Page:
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Emergency care of the elderly in the short-stay ward of the accident and emergency department.
  1. S N Harrop,
  2. W J Morgan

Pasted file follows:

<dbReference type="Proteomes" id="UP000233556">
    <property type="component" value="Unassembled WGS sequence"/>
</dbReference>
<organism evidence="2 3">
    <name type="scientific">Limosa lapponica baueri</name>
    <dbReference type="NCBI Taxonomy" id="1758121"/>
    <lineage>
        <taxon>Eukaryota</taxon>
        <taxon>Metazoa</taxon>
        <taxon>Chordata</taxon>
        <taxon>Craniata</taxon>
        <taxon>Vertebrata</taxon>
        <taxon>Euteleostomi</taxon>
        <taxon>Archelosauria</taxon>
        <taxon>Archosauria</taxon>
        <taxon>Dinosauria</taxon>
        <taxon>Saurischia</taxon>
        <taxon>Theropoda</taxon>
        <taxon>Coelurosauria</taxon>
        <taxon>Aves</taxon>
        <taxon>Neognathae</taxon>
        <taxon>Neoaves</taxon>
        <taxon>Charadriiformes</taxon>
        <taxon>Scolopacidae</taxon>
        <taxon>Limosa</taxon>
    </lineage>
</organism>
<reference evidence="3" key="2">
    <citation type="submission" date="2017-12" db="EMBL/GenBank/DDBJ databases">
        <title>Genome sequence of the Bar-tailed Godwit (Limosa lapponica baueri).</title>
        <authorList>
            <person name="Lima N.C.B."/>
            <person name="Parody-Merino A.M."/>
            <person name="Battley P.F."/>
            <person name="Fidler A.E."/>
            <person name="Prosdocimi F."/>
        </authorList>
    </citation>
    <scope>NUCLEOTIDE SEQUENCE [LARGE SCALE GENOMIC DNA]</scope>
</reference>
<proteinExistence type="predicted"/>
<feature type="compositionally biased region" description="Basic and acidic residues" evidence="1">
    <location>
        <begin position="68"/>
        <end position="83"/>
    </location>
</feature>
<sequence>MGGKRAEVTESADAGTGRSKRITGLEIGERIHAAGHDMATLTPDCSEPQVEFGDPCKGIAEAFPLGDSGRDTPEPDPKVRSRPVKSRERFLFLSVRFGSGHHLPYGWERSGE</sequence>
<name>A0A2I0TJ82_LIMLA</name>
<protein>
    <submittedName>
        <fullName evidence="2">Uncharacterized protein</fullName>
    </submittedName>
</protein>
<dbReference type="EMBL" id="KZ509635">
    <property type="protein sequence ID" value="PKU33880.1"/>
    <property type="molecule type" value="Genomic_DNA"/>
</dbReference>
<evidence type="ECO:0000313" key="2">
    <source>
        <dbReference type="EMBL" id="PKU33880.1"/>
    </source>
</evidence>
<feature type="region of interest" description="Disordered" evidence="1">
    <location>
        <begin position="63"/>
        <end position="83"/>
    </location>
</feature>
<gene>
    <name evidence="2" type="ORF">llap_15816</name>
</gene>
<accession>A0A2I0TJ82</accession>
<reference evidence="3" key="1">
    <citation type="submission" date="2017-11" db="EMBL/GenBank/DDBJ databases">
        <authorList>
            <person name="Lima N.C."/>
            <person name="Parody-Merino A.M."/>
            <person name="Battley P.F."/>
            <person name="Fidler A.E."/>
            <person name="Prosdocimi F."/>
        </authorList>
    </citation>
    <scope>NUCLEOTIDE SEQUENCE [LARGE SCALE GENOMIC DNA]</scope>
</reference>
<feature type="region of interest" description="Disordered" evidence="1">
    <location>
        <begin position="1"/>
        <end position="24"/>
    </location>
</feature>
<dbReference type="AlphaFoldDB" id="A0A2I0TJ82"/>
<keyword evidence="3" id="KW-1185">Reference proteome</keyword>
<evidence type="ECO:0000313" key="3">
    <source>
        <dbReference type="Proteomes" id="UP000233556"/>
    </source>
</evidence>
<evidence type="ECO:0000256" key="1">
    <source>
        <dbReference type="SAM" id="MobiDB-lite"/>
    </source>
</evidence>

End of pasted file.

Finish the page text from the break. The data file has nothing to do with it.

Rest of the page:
Review of a consecutive series of the elderly patients who presented unheralded to the Accident and Emergency Department of the Royal Gwent Hospital showed that a relative minority (11%) were difficult to manage because they had no obvious acute medical condition or injury which qualified them for admission by the firms to whom they were first referred. The difficulty was compounded by the shortage of geriatric beds. Judicious use of short-stay ward beds in the accident and emergency department relieved pressure on beds elsewhere and allowed a short space of time in which preparation could be made for the patient's further care in the community. Elderly patients were removed quickly from the stretcher area of the accident and emergency department to the quieter surroundings of the short-stay ward, where their immediate nursing requirements could be readily met. It was not then necessary for them to be on a trolley for hours while junior doctors haggled on the telephone or nurses were too busy to administer food, drink and bedpans.

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